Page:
The nursing home settled the case for a confidential, generous six-figure amount.

     

     


    Robert W. Carter, Jr. is a Virginia attorney whose law practice is dedicated to protecting the rights of the victims of nursing home and assisted living neglect and abuse in Richmond, Roanoke, Norfolk, Lynchburg, Danville, Charlottesville, and across Virginia.


    Pain Medication Exhibit
  • Nursing Home Patient Breaks Neck and Dies Following Fall from Lift; Nursing Home Settles

    A stroke-compromised, immobile nursing home patient was being transferred using a mechanical lift when staff permitted the patient to fall to the floor. Only one aide was present during the attempted transfer despite the fact that two staff members were required to be present at all times during mechanical lift transfers. In addition, discovery revealed that the nursing home was aware, years before the fall, that the lift was defective.

    Cervical Spine FractureThe nursing home did not obtain a CT scan of the patient’s neck until almost three weeks after the fall, during which time the patient’s head was observed to be positioned “downward and resting on her chest,” the patient became increasingly lethargic and her appetite decreased. The patient could not follow commands and her grip also became weak. The CT scan revealed a neck fracture at C2 with extensive swelling within the spinal canal from C1-C4 with spinal cord compression.

    Once the neck fracture and spinal cord compression were diagnosed, the patient was hospitalized. However, because the neck fracture and spinal cord injury had not been timely identified, the patient’s physicians concluded surgery would be of no benefit. The patient began receiving hospice and palliative care, became less responsive, refused medication, and ultimately refused meals. The patient died three and one-half months after the fall. The patient’s family sued the nursing home for its failure to take proper fall prevention measures. The nursing home settled the case for a confidential amount.

  • Nursing Home Patient Falls During Transfer; Nursing Home Settles

    An 83-year-old nursing home patient was permitted to fall during a transfer from chair to bed. On admission toLeft Knee Injuries the nursing home, the patient was noted to have dementia, required total assistance for all ADLs, and required a mechanical Hoyer lift for transfers. Prior to the fall, the patient was known to be unable to attempt balance tests without physical help. The patient also had a limited range of motion in all extremities, her cognitive skills were compromised, she required cues and supervision for decision-making, and she was unable to feed herself.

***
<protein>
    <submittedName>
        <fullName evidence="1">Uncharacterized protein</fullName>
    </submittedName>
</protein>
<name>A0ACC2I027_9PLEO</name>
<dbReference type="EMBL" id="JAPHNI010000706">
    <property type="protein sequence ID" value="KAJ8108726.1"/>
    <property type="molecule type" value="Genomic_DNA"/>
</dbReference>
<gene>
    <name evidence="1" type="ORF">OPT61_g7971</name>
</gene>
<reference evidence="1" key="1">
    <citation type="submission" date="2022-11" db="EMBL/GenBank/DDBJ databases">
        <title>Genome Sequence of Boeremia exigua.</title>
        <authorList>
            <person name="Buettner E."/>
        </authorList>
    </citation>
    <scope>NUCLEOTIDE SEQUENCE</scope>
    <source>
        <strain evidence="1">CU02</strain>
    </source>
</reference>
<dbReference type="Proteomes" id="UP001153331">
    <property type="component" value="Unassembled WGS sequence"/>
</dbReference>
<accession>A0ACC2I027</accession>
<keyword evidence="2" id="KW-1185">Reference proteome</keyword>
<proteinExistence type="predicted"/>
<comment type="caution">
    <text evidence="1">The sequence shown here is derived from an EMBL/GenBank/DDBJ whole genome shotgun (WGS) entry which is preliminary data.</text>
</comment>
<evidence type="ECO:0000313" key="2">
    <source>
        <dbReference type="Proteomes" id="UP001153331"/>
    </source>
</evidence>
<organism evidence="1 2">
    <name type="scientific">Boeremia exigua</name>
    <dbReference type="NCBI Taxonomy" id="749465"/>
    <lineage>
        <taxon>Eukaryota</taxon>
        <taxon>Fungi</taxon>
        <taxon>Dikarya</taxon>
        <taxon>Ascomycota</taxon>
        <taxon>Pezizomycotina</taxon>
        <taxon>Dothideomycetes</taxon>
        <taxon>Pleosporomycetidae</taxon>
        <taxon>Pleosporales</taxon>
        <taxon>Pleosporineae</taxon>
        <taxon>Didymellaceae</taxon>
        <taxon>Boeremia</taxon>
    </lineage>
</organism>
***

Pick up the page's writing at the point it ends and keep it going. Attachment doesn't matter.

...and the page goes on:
As a result of the fall, the patient sustained multiple fractures of the left leg and ligament tears of the left knee. After the fall, the patient was noted to scream in pain when her left leg was touched and when she was repositioned. The patient required powerful narcotics after the fall for pain management. The patient was a poor surgical candidate, so she received a knee immobilizer to stabilize the left leg fractures and other injuries. The patient’s orthopedist noted that the fractures had healed within two and one-half months after the fall, but the patient continued to experience decreased mobility. The patient died for reasons unrelated to the fall approximately one year later.

    We were able to obtain a generous six-figure settlement for the patient’s family shortly after a lawsuit was filed and before any significant time or expense was incurred during the case. The exact settlement amount is confidential at the nursing home’s request.


    Left Knee Inuries
  • Nursing Home Patient Allowed to Fall When Exiting Shower; Nursing Home Settles

    Right Wrist FractureAn elderly female nursing home patient who was ambulatory, but required assistance with bathing and toileting, was allowed by the supervising nursing home aide to fall when exiting the shower. The aide did not provide the patient with proper supervision or safety measures for exiting the shower. As a result of the fall, the patient sustained a comminuted fracture of the right wrist and an intertrochanteric fracture of the right hip. The right hip fracture required open reduction and internal fixation surgery. Four days later, the patient required open Right Hip Fracturereduction and internal fixation surgery for the right wrist. The patient recovered without complications and returned to her pre-fall status within several months after the fall.

    The nursing home settled the case for a six figure amount. The exact amount of the settlement is confidential at the nursing home’s request.


    Right Wrist Fracture wtih Surgical Fixation Rigth Hip Fracture with Surgical Fixation
  • Nursing Home Settles Case Involving Resident-on-Resident Assault

    An elderly, mobile, female nursing home patient was assaulted at the facility by another resident. The patient, who was in her room at the time of the assault and injury, was able to ambulate with a walker before the fall. The resident was pushed to the floor during the assault, where she was later found by nursing home staff, lying in a pool of blood caused by a laceration to her head. The victim was also complaining of severe left hip pain which was later diagnosed as a severe left hip fracture.